Growing G up in the Yukon during the 1960s and ’70s was an isolating experience. Physical mail was limited, black-and-white television was restricted to four hours per day, long-distance phone calls were prohibitively expensive and consumer goods, such as magazines, only showed up in Whitehorse well after they were available in other major cities throughout Canada.
Due to hindered transportation, logistics and not having a 24-hour news cycle, there were fewer resources for me to form a balanced view on the rest of Canada, other than what I was taught in elementary school. For reasons that I, as a young student, didn’t probe, these seemed to centre on the East Coast. I was taught sea shanties, told about the spectacular tides of the Bay of Fundy, read stories of Ontarians raking and burning leaves in the fall (a bizarre concept in the Yukon), and heard of faraway places with exotic names such as Charlottetown or the Plains of Abraham, which somehow were important to our country.
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Three Days in Southern Alberta
Jackie Gartner of Lloydminster, Alta., shares the amazing scenery, wildlife and historic sites encountered on her brief but awesome adventure
With two years to go, The Highway of Heroes Tree Campaign is transforming our continent’s busiest highway into the world’s largest living tribute to veterans
The UNSUNG HEROES of WWI
Answering the call to honour Canada’s Nursing Sisters
The Littlest Stowaway
Recalling a surprising security breach at Esquimalt Naval Base!
FANTASTIC FALL FOLIAGE
Capturing the breathtaking beauty of autumn in Canada
PRESERVING A LEGACY
Keeping the memory of a WWII Halifax bomber crew alive
Tubs & Whimsy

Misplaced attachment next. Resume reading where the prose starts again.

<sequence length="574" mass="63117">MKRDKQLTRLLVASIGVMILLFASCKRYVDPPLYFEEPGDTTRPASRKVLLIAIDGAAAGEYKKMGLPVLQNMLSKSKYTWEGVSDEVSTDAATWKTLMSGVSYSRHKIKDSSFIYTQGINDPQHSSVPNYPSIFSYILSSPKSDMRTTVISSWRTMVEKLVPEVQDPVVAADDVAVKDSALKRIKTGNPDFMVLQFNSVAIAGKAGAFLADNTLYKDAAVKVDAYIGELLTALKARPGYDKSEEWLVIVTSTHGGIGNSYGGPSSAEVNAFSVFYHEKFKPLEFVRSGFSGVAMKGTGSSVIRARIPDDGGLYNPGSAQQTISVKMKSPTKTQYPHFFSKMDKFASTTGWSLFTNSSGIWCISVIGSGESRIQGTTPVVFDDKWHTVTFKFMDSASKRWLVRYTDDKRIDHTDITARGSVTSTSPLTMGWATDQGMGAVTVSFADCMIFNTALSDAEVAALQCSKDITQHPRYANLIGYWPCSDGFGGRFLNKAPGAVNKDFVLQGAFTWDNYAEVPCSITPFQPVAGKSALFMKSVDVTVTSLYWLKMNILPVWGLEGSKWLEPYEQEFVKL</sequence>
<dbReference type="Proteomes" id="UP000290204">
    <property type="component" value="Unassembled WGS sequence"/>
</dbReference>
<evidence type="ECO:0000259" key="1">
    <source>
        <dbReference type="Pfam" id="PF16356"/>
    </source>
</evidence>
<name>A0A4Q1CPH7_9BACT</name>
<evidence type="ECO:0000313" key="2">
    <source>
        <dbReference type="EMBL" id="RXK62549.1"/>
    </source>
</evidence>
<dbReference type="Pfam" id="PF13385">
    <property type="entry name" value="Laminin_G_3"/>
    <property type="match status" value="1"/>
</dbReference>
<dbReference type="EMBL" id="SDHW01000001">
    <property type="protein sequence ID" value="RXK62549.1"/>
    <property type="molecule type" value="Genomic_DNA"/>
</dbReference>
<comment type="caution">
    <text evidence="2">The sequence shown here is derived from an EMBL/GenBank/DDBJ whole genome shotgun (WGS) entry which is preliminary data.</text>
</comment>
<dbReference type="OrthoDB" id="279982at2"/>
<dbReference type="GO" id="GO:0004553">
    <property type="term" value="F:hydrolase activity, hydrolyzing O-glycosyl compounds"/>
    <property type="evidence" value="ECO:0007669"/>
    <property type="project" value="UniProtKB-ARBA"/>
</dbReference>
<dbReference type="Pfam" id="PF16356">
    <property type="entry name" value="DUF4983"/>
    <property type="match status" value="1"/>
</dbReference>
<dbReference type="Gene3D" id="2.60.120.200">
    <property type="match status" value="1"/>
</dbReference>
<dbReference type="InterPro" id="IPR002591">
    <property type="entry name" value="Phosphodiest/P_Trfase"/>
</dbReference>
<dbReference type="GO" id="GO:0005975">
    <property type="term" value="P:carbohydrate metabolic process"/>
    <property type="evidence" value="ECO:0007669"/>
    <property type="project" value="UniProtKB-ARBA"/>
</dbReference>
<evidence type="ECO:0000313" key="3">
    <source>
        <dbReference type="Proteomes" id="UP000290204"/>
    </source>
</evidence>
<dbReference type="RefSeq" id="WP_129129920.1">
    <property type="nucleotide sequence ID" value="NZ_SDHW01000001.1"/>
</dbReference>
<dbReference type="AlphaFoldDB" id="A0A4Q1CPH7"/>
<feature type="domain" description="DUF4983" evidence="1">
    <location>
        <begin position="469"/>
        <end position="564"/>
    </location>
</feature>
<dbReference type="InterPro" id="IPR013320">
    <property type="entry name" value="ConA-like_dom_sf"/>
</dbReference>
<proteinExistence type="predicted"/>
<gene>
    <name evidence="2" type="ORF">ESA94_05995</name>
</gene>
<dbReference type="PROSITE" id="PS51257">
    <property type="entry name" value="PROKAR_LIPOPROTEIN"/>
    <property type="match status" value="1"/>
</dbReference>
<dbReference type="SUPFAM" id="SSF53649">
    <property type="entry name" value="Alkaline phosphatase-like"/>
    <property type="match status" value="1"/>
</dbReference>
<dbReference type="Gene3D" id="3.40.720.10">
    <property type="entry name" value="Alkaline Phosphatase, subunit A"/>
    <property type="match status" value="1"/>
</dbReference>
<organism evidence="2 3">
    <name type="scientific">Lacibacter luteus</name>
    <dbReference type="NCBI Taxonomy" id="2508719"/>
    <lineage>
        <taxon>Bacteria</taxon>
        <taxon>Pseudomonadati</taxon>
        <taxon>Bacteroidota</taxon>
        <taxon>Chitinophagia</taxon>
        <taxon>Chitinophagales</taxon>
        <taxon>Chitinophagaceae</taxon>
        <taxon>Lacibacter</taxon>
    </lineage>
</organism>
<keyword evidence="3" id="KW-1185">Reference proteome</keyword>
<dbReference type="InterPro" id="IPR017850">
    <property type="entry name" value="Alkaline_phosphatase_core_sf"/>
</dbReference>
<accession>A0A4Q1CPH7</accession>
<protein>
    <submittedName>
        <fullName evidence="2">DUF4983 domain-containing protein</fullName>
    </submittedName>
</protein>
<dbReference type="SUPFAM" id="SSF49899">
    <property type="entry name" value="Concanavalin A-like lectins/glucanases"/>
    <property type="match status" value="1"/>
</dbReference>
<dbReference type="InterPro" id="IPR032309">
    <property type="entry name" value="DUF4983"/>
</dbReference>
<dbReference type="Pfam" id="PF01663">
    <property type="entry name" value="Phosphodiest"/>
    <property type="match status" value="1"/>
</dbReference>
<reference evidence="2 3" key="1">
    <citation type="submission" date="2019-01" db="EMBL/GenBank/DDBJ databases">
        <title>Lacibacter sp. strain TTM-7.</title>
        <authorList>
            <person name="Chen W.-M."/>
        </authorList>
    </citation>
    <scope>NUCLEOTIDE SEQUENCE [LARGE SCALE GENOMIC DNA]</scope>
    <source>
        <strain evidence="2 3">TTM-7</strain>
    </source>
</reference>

When their yard space was cut in half, this fun-loving couple let their creativity soar
AN ICON IN THE MAKING
“Certain car brands are more than mere steel, plastic and glass, but a metaphor that breaks all conventionality. The Mustang was one such car.”
A NEW, UNDISCOVERED CANADA
A cross-country trip provided a brand new perspective on the beauty of the East Coast by Mark Lane, Calgary
A FLYER DROPPED BY
“I wish to invite your family—I would be honoured— to join me tomorrow afternoon for aperitifs. I met my first ‘Canadien’ about 60 years ago today. He just… dropped by!”
A Look at Country Life—Canadian Style
From the city to the country, a homeowner finds simplicity and joy on the prairie.
Liz “Snorkel” Thomas HIKING ICON
Thomas has thru-hiked more than 20 long trails, including the Pacific Crest, Continental Divide and Appalachian Trails (the Triple Crown). On top of that, she set a fastest known time on the AT for an unsupported woman and has completed dozens of urban thru-hikes as well. This issue, she joins Backpacker as a contributing editor. Here’s some of Thomas’s best advice and insight fed by more than 20,000 trail miles.
Fire and Ice
Find alpine bliss halfway through this snowshoe beneath an active volcano on Artist Point Trail in Mt. Baker-Snoqualmie National Forest, Washington.
How a Philanthropic Darling Became Political Scandal
A Canadian development charity courted celebrities, enlisted legions of schoolchildren to raise funds, and built a new, commerce-fueled model of philanthropy. Then a Covid relief deal got people asking who was benefiting most
Handloading Harder, Denser Shot
The Evolution of Tungsten Shot
Junco family tree
Meet the many variations of this beloved snowbird and popular wintertime visitor.
Cannabis Not to Blame For Workplace Injuries
In the recent United States election cycle, we saw even more states adopt cannabis as a legally accepted recreational substance. See our article and infographic on Page 16.
THERE'S GOT TO BE A BETTER WAY
The U.S. could adopt a few easy reforms—and a few tough ones—to take the drama out of its democracy
CANADA'S FORGOTTEN CAPITAL
Beneath the streets of Old Montreal, the rubble of a short-lived Parliament building offers a glimpse into a young country’s growing pains
KITTYHAWK JUNGLE RESCUE
P-40 GETS A NEW LEASE ON LIFE